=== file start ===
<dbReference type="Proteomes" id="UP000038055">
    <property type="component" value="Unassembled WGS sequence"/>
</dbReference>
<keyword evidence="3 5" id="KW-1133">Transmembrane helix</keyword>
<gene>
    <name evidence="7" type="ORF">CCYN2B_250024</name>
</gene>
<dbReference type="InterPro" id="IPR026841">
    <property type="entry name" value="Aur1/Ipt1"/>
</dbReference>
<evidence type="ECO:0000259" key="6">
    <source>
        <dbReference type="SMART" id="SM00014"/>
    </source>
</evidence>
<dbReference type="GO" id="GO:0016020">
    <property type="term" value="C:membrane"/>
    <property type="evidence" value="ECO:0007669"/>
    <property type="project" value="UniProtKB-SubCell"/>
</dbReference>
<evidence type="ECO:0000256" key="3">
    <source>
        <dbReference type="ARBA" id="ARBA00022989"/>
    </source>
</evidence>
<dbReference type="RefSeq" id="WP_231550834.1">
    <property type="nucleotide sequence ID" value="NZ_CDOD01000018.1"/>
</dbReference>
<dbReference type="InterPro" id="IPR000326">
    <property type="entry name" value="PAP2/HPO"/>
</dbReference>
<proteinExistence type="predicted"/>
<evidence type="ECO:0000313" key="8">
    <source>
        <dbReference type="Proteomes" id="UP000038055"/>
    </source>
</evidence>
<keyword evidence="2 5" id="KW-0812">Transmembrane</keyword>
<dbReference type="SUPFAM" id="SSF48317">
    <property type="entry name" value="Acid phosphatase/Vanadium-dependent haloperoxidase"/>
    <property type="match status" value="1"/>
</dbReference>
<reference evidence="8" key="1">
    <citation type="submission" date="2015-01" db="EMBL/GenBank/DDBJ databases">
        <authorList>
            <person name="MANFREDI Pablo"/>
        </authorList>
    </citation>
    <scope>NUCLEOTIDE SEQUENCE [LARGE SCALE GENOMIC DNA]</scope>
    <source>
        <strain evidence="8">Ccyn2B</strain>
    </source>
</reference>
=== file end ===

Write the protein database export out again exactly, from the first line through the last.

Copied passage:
<dbReference type="Proteomes" id="UP000038055">
    <property type="component" value="Unassembled WGS sequence"/>
</dbReference>
<keyword evidence="3 5" id="KW-1133">Transmembrane helix</keyword>
<gene>
    <name evidence="7" type="ORF">CCYN2B_250024</name>
</gene>
<dbReference type="InterPro" id="IPR026841">
    <property type="entry name" value="Aur1/Ipt1"/>
</dbReference>
<evidence type="ECO:0000259" key="6">
    <source>
        <dbReference type="SMART" id="SM00014"/>
    </source>
</evidence>
<dbReference type="GO" id="GO:0016020">
    <property type="term" value="C:membrane"/>
    <property type="evidence" value="ECO:0007669"/>
    <property type="project" value="UniProtKB-SubCell"/>
</dbReference>
<evidence type="ECO:0000256" key="3">
    <source>
        <dbReference type="ARBA" id="ARBA00022989"/>
    </source>
</evidence>
<dbReference type="RefSeq" id="WP_231550834.1">
    <property type="nucleotide sequence ID" value="NZ_CDOD01000018.1"/>
</dbReference>
<dbReference type="InterPro" id="IPR000326">
    <property type="entry name" value="PAP2/HPO"/>
</dbReference>
<proteinExistence type="predicted"/>
<evidence type="ECO:0000313" key="8">
    <source>
        <dbReference type="Proteomes" id="UP000038055"/>
    </source>
</evidence>
<keyword evidence="2 5" id="KW-0812">Transmembrane</keyword>
<dbReference type="SUPFAM" id="SSF48317">
    <property type="entry name" value="Acid phosphatase/Vanadium-dependent haloperoxidase"/>
    <property type="match status" value="1"/>
</dbReference>
<reference evidence="8" key="1">
    <citation type="submission" date="2015-01" db="EMBL/GenBank/DDBJ databases">
        <authorList>
            <person name="MANFREDI Pablo"/>
        </authorList>
    </citation>
    <scope>NUCLEOTIDE SEQUENCE [LARGE SCALE GENOMIC DNA]</scope>
    <source>
        <strain evidence="8">Ccyn2B</strain>
    </source>
</reference>